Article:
The 21st century is not starting well: terrorism of an unprecedented brutality and scale, proliferation of weapons of mass destruction, trillions of dollars poured into high-tech armaments, old conflicts festering and new ones springing up in the most unusual places, failed states run by contending warlords, crumbling international institutions and sudden animosities breaking up old allies. The dream of post-totalitarian, post-Cold War harmony has long faded away.
BOOKS
November 9, 1986 | Martin E. Malia, Malia, professor of Russian history and of modern European intellectual history, UC Berkeley, is author of "Alexander Herzen and the Birth of Russian Socialism" and other works.
At the time of the 1772 partition of Poland, Rousseau advised its victims that if they could not avoid being swallowed by Russia and Germany, they should at least make themselves "indigestible." This is exactly what the Poles have accomplished, through all vicissitudes, down to Solidarity . . . and beyond. The two books under review go far to telling us why. "A World Apart" is a classic of the postwar emigration.
BOOKS
August 9, 1998 | LAWRENCE FREEDMAN, Lawrence Freedman is the author of "The Evolution of Nuclear Strategy."
"Bertie in particular sustained simultaneously a pair of opinions ludicrously incompatible," observed John Maynard Keynes of Bertrand Russell. "He held that in fact human affairs were carried on after a most irrational fashion, but that the remedy was quite simple and easy since all we had to do was carry them on rationally. A discussion of practical affairs on these lines was really very boring."
CALIFORNIA | LOCAL
June 1, 1998 | JEFFREY L. RABIN, TIMES STAFF WRITER
The threat of a nuclear arms race between India and Pakistan may reignite a political movement to eliminate nuclear weapons from the globe, a leading author told a Pasadena church audience Sunday. Jonathan Schell, who has written two books examining the origin and danger posed by nuclear arms, said the recent atomic weapons tests in South Asia come as a "sharp slap" that a nuclear threat cannot be ignored.
CALIFORNIA | LOCAL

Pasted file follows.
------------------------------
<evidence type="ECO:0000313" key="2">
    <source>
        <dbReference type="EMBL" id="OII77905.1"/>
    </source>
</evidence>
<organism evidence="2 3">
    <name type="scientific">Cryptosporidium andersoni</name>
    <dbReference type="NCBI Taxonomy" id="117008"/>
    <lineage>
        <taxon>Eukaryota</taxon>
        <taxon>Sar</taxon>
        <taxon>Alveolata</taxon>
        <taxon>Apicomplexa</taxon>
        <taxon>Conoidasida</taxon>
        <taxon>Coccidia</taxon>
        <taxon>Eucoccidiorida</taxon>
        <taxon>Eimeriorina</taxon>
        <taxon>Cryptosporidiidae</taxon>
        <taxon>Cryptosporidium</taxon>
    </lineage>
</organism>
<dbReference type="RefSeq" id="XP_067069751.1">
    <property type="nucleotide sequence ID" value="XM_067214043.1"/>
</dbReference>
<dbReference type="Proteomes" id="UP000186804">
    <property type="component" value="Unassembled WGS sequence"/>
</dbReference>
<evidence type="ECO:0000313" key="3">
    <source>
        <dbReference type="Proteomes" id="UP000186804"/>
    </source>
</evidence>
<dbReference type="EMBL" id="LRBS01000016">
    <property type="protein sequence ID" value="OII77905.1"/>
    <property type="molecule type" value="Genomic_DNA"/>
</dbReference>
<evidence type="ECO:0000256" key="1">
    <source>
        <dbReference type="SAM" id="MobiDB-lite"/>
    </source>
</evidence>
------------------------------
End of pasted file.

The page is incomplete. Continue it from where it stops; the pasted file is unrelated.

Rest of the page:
May 23, 1998
The recent overt "nuclearism" by India and what is to surely follow by Pakistan illustrates the bankrupt Cold War concept of nonproliferation, as defined by the major nuclear powers. The inability of the United States to ratify the Comprehensive Nuclear Test Ban Treaty while it attempts to dictate terms to a nation of 1 billion people speaks for itself. No, what is needed is a new way of thinking for the 21st century. Jonathan Schell's monograph (Nation, February 1998, "The Gift of Time")
CALIFORNIA | LOCAL
June 17, 1991 | JONATHAN SCHELL, Jonathan Schell, a columnist for Newsday, is the author of "The Fate of the Earth," (Knopf) and "Observing the Nixon Years" (Random House)
The negotiations to create a free-trade zone encompassing the United States, Canada and Mexico, which Congress has voted to place on a "fast track," have given rise to an interesting debate. Many business groups favor the zone. They gaze longingly over the border at cheap Mexican labor and itch to set up manufacturing plants there. For just this reason, many American labor unions oppose the zone.
BOOKS
August 20, 1989
Russell Jacoby skipped a bit breezily over some weighty arguments in the nuclear books he reviewed (Book Review, July 2), and in the process he contradicted himself. If Jeff Smith's "Unthinking the Unthinkable" critiques Jonathan Schell, for instance--and Jacoby never says the critique is wrong--how could it be taking on "straw men"? Schell has had massive influence in anti-nuclear circles, and an anti-nuclear book that points out his naivete would seem to be boldly risking the loss of its principal audience.
BOOKS
November 9, 1986 | Martin E. Malia, Malia, professor of Russian history and of modern European intellectual history, UC Berkeley, is author of "Alexander Herzen and the Birth of Russian Socialism" and other works.
At the time of the 1772 partition of Poland, Rousseau advised its victims that if they could not avoid being swallowed by Russia and Germany, they should at least make themselves "indigestible." This is exactly what the Poles have accomplished, through all vicissitudes, down to Solidarity . . . and beyond. The two books under review go far to telling us why. "A World Apart" is a classic of the postwar emigration.
OPINION
January 14, 2007 | JONATHAN CHAIT, jchait@latimescolumnists.com
I DON'T WANT to accuse American doves of rooting for the United States to lose in Iraq because I know they love their country and understand the dire consequences of defeat. But the urge to gloat is powerful, and some of them do seem to be having a grand time in the wake of being vindicated. Radar magazine recently published an article bemoaning the fact that pro-war liberal pundits have not been drummed out of the profession for their error.
NEWS
January 22, 1998 | PAUL D. COLFORD, SPECIAL TO THE TIMES
It's not one of the giant magazines, at least not yet, nor is it known for breaking news or snagging the big interview. But as the invited guest in the fabulous homes of major stars, InStyle has managed to parlay access and unfailingly flattering portraits of the famous into one of the most striking successes in publishing today. In the January "What's Hot" issue, InStyle was "At Home With Mariel Hemingway in Sun Valley [and] Randy Quaid in Beverly Hills."